Own your decision, whether it’s a statement or practical choice
Although the recent pandemic prompted some people to grow out their gray, others are choosing to embrace it for different reasons, such as wanting to spend their time and money elsewhere or to make a statement. Other women view it as a way to showcase self-love and protest the male gaze of beauty norms that says youth is more desirable, says Mollenhauer.
“The pandemic allowed me to take a step back and reassess how I want the world to see me, including my physical appearance,” says Joseph. “I’d been dying my hair for a long time—every few months, I’d get an expensive color treatment to cover the gray. But when the pandemic hit, it got me thinking: why was I doing that? I realized that I was getting color treatments for all the wrong reasons. So, I decided to embrace my gray hair. It’s liberating to know that I don’t have to conform to societal norms about aging—and that’s something I want other women in their 30s to know as well.”
It’s liberating to know that I don’t have to conform to societal norms about aging—and that’s something I want other women in their 30s to know as well.
“There are so many benefits to letting the natural silvers shine, including eliminating those annoying touch-ups every three to four weeks, saving a bunch of money, and choosing to ban those harmful hair chemicals for better health,” says Dr. Longsworth. “Besides, many women are realizing that silvers in all their forms can be gorgeous and look beautiful on practically everyone. When treated right, gray hair can look shiny, healthy, and gorgeous.”
Trust yourself, especially if people have different reactions
When I first allowed gray to peek through my hairline, I noticed colleagues and friends… noticing. At first, it felt a little strange, like an unspoken “I could never” or some type of judgment, which reinforced the initial uncertainty in my own brain. However, the more time went on, the less I thought about it, though I still have moments of looking at myself and pausing.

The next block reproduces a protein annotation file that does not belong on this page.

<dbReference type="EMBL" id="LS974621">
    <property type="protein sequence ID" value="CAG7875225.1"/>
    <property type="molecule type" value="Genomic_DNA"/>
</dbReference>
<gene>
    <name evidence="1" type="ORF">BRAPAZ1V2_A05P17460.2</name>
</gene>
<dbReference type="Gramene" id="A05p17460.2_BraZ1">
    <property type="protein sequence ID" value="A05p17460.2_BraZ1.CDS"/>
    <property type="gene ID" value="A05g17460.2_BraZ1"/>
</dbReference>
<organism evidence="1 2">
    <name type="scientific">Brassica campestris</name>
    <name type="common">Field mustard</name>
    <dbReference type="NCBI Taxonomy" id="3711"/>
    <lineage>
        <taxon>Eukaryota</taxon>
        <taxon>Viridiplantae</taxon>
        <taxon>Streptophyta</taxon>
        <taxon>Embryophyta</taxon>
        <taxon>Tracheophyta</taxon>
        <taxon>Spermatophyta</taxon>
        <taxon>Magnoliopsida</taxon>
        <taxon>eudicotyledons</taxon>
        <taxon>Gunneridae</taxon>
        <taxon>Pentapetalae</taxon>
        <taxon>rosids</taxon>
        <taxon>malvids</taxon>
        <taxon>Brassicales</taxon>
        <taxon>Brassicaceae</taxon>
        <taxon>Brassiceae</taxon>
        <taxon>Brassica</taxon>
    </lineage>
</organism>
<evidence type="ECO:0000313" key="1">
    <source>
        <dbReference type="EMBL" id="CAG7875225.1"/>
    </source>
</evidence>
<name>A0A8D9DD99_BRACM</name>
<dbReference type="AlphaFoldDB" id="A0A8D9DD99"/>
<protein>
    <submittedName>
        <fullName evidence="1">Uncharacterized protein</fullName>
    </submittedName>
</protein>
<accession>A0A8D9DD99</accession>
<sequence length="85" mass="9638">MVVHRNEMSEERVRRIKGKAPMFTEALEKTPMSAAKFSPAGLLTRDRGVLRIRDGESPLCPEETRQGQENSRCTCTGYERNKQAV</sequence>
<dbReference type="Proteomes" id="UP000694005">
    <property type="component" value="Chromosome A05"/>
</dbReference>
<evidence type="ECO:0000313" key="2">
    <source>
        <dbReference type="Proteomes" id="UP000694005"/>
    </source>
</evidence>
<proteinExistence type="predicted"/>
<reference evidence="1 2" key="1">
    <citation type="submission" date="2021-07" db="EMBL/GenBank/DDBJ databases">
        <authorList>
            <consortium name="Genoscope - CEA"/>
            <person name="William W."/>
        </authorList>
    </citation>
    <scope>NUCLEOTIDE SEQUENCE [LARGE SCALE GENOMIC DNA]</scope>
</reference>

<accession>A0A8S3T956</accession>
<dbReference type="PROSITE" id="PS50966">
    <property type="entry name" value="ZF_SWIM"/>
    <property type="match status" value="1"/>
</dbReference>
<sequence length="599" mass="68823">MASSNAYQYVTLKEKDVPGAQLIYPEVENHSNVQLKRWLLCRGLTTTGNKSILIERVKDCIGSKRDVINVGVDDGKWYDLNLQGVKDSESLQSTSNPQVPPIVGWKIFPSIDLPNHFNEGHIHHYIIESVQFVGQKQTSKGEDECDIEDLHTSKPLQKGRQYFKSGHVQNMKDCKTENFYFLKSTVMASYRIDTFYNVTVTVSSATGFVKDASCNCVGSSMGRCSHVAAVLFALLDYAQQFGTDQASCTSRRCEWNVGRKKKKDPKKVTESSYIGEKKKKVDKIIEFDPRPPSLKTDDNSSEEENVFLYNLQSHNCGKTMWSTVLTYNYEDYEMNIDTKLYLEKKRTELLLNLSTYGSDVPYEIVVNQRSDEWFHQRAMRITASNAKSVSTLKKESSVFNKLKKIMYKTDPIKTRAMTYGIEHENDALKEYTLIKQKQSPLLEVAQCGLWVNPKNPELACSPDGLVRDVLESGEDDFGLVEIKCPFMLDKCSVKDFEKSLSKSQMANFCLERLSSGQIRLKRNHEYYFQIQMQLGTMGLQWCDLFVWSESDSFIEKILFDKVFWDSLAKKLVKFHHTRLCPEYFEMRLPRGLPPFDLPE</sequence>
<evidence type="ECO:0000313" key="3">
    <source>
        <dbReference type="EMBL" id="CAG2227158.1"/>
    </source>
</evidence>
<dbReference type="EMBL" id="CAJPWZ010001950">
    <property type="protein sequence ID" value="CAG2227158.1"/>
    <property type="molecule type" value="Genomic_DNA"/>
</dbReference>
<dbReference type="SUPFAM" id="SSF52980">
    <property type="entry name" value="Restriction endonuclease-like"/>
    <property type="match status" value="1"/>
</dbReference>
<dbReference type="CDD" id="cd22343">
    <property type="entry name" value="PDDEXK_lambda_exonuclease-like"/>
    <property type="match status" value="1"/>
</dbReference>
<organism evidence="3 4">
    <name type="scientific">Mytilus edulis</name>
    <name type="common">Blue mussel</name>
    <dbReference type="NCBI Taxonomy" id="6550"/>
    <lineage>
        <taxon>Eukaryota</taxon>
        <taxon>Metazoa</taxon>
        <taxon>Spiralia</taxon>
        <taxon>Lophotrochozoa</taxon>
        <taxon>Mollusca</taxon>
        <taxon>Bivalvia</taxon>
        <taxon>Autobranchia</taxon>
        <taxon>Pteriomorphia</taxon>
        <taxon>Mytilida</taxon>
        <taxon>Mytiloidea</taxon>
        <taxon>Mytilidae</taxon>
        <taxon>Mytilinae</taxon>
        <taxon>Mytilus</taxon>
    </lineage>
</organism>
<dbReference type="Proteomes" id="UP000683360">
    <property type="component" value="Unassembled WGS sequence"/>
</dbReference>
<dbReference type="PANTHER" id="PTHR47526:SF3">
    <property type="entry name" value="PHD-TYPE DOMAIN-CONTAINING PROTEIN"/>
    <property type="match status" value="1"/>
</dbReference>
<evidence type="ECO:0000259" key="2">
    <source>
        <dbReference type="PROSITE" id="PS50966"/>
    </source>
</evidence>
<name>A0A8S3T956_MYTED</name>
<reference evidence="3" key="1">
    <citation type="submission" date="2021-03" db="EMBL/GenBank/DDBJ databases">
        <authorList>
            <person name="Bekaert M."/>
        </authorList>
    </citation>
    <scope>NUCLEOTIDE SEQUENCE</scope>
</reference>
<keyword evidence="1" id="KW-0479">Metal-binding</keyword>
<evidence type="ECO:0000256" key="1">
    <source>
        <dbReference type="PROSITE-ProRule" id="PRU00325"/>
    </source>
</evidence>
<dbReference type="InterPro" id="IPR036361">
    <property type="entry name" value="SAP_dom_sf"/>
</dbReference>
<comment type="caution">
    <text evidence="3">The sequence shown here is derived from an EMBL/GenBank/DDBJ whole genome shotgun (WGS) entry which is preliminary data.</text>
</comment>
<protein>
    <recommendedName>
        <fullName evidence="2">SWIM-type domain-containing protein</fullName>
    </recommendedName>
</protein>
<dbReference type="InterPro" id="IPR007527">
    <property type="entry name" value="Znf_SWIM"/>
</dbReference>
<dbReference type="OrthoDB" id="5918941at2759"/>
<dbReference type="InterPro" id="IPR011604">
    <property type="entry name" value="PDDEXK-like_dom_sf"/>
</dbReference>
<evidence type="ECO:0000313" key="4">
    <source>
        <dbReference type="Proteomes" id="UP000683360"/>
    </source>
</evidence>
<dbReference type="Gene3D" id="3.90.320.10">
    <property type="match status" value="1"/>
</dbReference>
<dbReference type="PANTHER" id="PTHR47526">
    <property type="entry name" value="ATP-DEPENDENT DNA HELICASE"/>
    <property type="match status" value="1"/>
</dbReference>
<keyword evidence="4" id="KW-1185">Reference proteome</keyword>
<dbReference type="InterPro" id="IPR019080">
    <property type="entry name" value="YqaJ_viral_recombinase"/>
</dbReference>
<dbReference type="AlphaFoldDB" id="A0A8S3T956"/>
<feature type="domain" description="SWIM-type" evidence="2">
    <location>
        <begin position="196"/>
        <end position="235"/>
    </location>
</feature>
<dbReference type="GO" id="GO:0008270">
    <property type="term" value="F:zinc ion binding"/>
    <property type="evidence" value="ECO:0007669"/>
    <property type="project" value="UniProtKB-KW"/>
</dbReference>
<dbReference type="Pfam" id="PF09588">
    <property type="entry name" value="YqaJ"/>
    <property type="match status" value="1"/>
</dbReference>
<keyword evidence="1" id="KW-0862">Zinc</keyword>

Christine P. had a similar experience. “I have dark, dark brown hair, and even though my gray hair is pretty evenly distributed, in the last few years, it has really popped out. I feel like my gray hair is authentically me—it’s a representation of my age and life that I’ve lived. But that age can also equal ‘old’. I don’t feel old but in the wrong light, with little make-up and my gray hair fully on display, my reflection doesn’t always feel right.”
It doesn’t help that these beauty norms are reinforced as early as childhood. Zurcher recalls her 10-year-old niece looking at her with surprise before asking if she got highlights. “I explained that this was just how my hair came in, and I was not going to dye it anymore. She replied, ‘Oh…’ with a huge ‘yikes’ face, and then said, ‘OK, well, if that’s what you like,’ doing her best to be polite.”
In response, encourage others to ditch these expectations, including yourself, and welcome positive feedback whenever possible. Zurcher’s favorite comment thus far came from a fellow woman at the hair salon, who told her gray hair was like a “beautiful fingerprint.”
Enjoy potentially liking your hair—and yourself—more
Many women feel a sense of liberation at being more comfortable in their skin, with more capacity to focus on engaging with the world rather than obsessing about how they’re being perceived, says Kreamer.
“Gray hair alone doesn’t age you,” says Greaves-Gabbadon. “But other things—lack of exercise, ill health, negative and limiting thoughts—certainly will. Focus on fixing those and you’ll come to see your silver strands as the natural highlights they really are. You’re as old as you feel and you can rock any hair color if you want to.”
Entrepreneur and author Hitha Palepu stopped dyeing her hair more than three years ago, and calls the experience “freeing,” noting that she actually likes her hair now and has never felt more like herself.”
“Mostly, I’m just happy doing less and feeling more like myself,” concludes Zurcher. “Plus, I really love that my kids, my nieces and nephews, and friends and family see an example of gray at a young age.”